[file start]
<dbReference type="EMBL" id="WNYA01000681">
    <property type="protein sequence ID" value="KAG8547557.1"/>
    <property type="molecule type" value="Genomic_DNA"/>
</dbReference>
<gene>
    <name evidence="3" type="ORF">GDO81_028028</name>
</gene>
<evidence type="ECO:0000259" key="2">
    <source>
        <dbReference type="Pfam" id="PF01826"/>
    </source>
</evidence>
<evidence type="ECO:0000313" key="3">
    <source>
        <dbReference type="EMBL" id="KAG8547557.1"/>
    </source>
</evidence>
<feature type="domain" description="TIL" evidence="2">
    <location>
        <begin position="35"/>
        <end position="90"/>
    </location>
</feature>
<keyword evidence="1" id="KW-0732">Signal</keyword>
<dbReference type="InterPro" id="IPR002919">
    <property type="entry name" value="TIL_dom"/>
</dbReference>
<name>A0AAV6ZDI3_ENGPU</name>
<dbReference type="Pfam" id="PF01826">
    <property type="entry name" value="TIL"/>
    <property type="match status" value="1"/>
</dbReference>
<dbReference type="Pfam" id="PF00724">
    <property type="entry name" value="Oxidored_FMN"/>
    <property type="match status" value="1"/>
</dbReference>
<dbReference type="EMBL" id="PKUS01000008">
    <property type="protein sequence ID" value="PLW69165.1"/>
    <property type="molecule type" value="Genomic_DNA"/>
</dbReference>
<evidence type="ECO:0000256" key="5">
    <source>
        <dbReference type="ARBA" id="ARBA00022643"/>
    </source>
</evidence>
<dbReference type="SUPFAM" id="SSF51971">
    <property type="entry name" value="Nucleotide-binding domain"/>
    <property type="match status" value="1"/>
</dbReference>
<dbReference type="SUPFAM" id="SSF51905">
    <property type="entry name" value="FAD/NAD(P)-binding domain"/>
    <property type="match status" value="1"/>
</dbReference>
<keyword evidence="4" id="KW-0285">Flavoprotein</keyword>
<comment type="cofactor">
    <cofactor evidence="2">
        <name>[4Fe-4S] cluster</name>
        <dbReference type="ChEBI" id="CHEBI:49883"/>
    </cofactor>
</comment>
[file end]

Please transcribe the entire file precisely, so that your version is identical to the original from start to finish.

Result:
<dbReference type="EMBL" id="WNYA01000681">
    <property type="protein sequence ID" value="KAG8547557.1"/>
    <property type="molecule type" value="Genomic_DNA"/>
</dbReference>
<gene>
    <name evidence="3" type="ORF">GDO81_028028</name>
</gene>
<evidence type="ECO:0000259" key="2">
    <source>
        <dbReference type="Pfam" id="PF01826"/>
    </source>
</evidence>
<evidence type="ECO:0000313" key="3">
    <source>
        <dbReference type="EMBL" id="KAG8547557.1"/>
    </source>
</evidence>
<feature type="domain" description="TIL" evidence="2">
    <location>
        <begin position="35"/>
        <end position="90"/>
    </location>
</feature>
<keyword evidence="1" id="KW-0732">Signal</keyword>
<dbReference type="InterPro" id="IPR002919">
    <property type="entry name" value="TIL_dom"/>
</dbReference>
<name>A0AAV6ZDI3_ENGPU</name>
<dbReference type="Pfam" id="PF01826">
    <property type="entry name" value="TIL"/>
    <property type="match status" value="1"/>
</dbReference>
<dbReference type="Pfam" id="PF00724">
    <property type="entry name" value="Oxidored_FMN"/>
    <property type="match status" value="1"/>
</dbReference>
<dbReference type="EMBL" id="PKUS01000008">
    <property type="protein sequence ID" value="PLW69165.1"/>
    <property type="molecule type" value="Genomic_DNA"/>
</dbReference>
<evidence type="ECO:0000256" key="5">
    <source>
        <dbReference type="ARBA" id="ARBA00022643"/>
    </source>
</evidence>
<dbReference type="SUPFAM" id="SSF51971">
    <property type="entry name" value="Nucleotide-binding domain"/>
    <property type="match status" value="1"/>
</dbReference>
<dbReference type="SUPFAM" id="SSF51905">
    <property type="entry name" value="FAD/NAD(P)-binding domain"/>
    <property type="match status" value="1"/>
</dbReference>
<keyword evidence="4" id="KW-0285">Flavoprotein</keyword>
<comment type="cofactor">
    <cofactor evidence="2">
        <name>[4Fe-4S] cluster</name>
        <dbReference type="ChEBI" id="CHEBI:49883"/>
    </cofactor>
</comment>